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24 June 2020
By SARAH MATTHEWS
National-level Wimmera swimmers disadvantaged by a lack of access to training facilities are among pool users urging Horsham council to reopen the city’s aquatic centre.
Horsham Aquatic Centre remains closed despite the State Government allowing swimming pools to reopen to a maximum of 20 patrons on June 1.
The centre, which includes indoor and outdoor pools, a gym, group fitness classes and a creche, closed in March amid the growing coronavirus pandemic.
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Horsham Rural City Council owns the centre, which is run by YMCA Victoria. The partnership is designed to deliver affordable swimming and leisure facilities for the region.
Horsham Sharks Swimming Club president Jen Briggs said she had spoken with both YMCA and council leaders, urging them to reopen the centre.
“This is hugely disappointing for our club,” she said.
“We have about 65 members, which is a good size for a small town. The kids are just keen to get back into the water.”
Mrs Briggs said her son, Deacon, and Warracknabeal’s Lily Eldridge were among two national-level swimmers unable to prepare for the upcoming season.
“Unfortunately, this year’s nationals were cancelled a few weeks prior, which was very disappointing,” she said.
“Assuming this season goes ahead, we’ve got short-course country championships coming up next month.
“If that doesn’t go ahead, then after that we’ve got long-course championships coming up in January. The kids need to have access to the Horsham pool. Ararat’s pool has opened, Ballarat pools have opened, Melbourne pools are open. All their competitors are now getting a greater edge, when we were at a disadvantage to begin with.”
Lily’s mother Kelly Ough echoed Mrs Briggs’ statements, saying her daughter’s physical and mental health had deteriorated through a lack of access to the centre.
“Lily is a severe asthmatic and being out of a pool for so long has caused her to have numerous asthma attacks,” she said.
“Even Lily’s doctor has stressed it is of medical importance that she is able to swim. She is also now at a disadvantage with her competition swimming, as her competitors have all been in the pool since the start of June.”
Mrs Briggs said Kerryn Prouse of Horsham’s Prouse Swim School had opened up her pool to the region’s competitive swimmers, for free. She said, however, the pool was not long enough for competitive swimming training.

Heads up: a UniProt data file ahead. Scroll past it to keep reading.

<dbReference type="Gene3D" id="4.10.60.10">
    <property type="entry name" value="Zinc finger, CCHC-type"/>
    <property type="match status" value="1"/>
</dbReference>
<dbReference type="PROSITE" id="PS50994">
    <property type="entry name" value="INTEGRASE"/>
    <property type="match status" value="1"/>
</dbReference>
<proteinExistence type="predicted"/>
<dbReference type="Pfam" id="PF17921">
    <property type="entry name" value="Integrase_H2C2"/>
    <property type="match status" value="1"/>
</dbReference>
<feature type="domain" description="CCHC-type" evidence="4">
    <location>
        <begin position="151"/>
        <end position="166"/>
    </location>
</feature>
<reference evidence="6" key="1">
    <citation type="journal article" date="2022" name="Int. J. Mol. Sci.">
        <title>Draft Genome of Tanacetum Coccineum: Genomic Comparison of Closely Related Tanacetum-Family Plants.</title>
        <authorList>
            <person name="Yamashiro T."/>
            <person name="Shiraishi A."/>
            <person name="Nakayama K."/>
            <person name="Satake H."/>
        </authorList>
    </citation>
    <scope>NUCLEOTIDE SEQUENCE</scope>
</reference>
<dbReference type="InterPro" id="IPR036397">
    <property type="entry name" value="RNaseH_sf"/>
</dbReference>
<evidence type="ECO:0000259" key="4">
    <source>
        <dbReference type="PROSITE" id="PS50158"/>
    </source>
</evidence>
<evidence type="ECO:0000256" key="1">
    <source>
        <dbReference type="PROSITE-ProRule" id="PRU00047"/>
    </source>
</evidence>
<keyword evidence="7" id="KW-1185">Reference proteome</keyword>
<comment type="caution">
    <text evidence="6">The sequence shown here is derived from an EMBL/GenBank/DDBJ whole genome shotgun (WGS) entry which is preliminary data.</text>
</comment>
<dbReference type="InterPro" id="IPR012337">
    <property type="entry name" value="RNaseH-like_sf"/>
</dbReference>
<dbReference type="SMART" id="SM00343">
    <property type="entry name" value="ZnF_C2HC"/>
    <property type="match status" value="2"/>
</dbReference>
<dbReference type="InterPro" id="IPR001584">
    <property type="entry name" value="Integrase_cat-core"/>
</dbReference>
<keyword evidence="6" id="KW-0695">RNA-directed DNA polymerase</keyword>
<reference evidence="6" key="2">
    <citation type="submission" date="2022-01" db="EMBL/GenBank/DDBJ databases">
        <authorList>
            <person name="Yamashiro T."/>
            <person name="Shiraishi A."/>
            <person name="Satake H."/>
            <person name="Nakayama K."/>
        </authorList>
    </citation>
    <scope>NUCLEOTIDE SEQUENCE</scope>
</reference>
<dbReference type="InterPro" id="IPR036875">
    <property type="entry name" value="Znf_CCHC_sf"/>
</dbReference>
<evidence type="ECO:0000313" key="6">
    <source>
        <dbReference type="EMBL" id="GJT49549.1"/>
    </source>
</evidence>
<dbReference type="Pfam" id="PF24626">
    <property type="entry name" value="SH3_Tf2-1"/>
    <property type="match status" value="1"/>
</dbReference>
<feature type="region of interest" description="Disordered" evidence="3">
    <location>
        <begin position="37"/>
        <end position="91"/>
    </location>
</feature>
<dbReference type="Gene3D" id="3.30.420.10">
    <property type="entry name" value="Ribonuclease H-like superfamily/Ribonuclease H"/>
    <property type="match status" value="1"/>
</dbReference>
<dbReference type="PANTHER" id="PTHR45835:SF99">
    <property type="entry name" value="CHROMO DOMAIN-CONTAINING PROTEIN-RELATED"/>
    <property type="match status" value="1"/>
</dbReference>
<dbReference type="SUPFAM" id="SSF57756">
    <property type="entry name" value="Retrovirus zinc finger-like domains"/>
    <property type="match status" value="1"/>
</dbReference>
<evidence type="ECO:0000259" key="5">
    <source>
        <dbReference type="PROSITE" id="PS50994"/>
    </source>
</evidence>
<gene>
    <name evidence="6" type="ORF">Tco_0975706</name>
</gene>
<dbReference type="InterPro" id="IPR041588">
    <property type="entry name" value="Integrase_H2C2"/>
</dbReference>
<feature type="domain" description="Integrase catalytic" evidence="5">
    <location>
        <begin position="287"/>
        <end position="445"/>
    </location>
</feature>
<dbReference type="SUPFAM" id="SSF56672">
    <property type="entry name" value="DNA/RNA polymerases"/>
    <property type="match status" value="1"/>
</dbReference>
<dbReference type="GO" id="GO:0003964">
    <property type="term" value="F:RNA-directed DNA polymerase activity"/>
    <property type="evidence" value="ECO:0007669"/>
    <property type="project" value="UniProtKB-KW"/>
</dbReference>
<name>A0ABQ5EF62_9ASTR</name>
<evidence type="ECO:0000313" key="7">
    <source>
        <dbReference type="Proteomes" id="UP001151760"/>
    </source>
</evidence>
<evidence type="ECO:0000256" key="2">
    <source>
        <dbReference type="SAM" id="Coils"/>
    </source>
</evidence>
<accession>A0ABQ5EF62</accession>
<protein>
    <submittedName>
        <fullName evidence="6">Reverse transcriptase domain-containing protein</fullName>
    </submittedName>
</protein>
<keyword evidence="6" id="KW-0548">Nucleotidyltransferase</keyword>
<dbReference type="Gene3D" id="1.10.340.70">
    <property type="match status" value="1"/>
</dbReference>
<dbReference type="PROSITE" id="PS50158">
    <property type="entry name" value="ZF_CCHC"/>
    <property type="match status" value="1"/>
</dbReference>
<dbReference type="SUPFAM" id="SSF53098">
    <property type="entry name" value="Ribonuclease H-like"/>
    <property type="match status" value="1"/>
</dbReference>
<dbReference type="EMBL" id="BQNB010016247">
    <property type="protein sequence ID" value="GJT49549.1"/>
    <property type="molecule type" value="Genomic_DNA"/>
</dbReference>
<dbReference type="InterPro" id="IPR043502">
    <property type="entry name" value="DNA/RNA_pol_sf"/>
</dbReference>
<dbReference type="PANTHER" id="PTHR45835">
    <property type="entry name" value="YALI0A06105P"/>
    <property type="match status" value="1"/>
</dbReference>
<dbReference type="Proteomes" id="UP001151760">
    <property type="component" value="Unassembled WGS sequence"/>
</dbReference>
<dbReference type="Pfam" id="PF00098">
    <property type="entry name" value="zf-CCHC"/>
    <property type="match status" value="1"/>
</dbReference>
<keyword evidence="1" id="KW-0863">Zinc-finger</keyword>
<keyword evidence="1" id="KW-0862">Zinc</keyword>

She urged Horsham council leaders to reconsider their decision.
“The council said to me that they’ll reassess in the middle of July when the next round of decisions comes out. Short of that, it might be the next one again, which is August,” she said.
“By then, for these kids, the next season is all over.
“The kids are keen – I just don’t understand why the council won’t come on board.
“We’re making a contribution every day in our rates. I think we should have a greater say in whether the aquatic centre is open or not.
“I’m talking about the pool, but it also has a gym and classes and all-round fitness. It’s not just the swimmers who are missing out, it’s the whole community.”
Horsham mayor Mark Radford said the council was keen to see the centre reopen, however, it needed to be financially viable.
“One of the risks is opening it and then having to make it more expensive for users, to cover the costs,” he said.
“The council is currently having to pay to maintain the centre even though the centre is closed. It’s tough – we have had letters, emails and calls from people who are very keen to get it open.”
Council communities and place director Kevin O’Brien said when considering use, affordability and cost, reopening the centre was not viable.
“Council is in regular discussions with the YMCA in relation to these matters so as to work towards a solution which will enable the facility to be reopened,” he said.
“It is expected that further information will be provided to the community in the coming days.”
The entire June 24, 2020 edition of The Weekly Advertiser is available online. READ IT HERE!
The entire June 24, 2020 edition of AgLife is available online. READ IT HERE!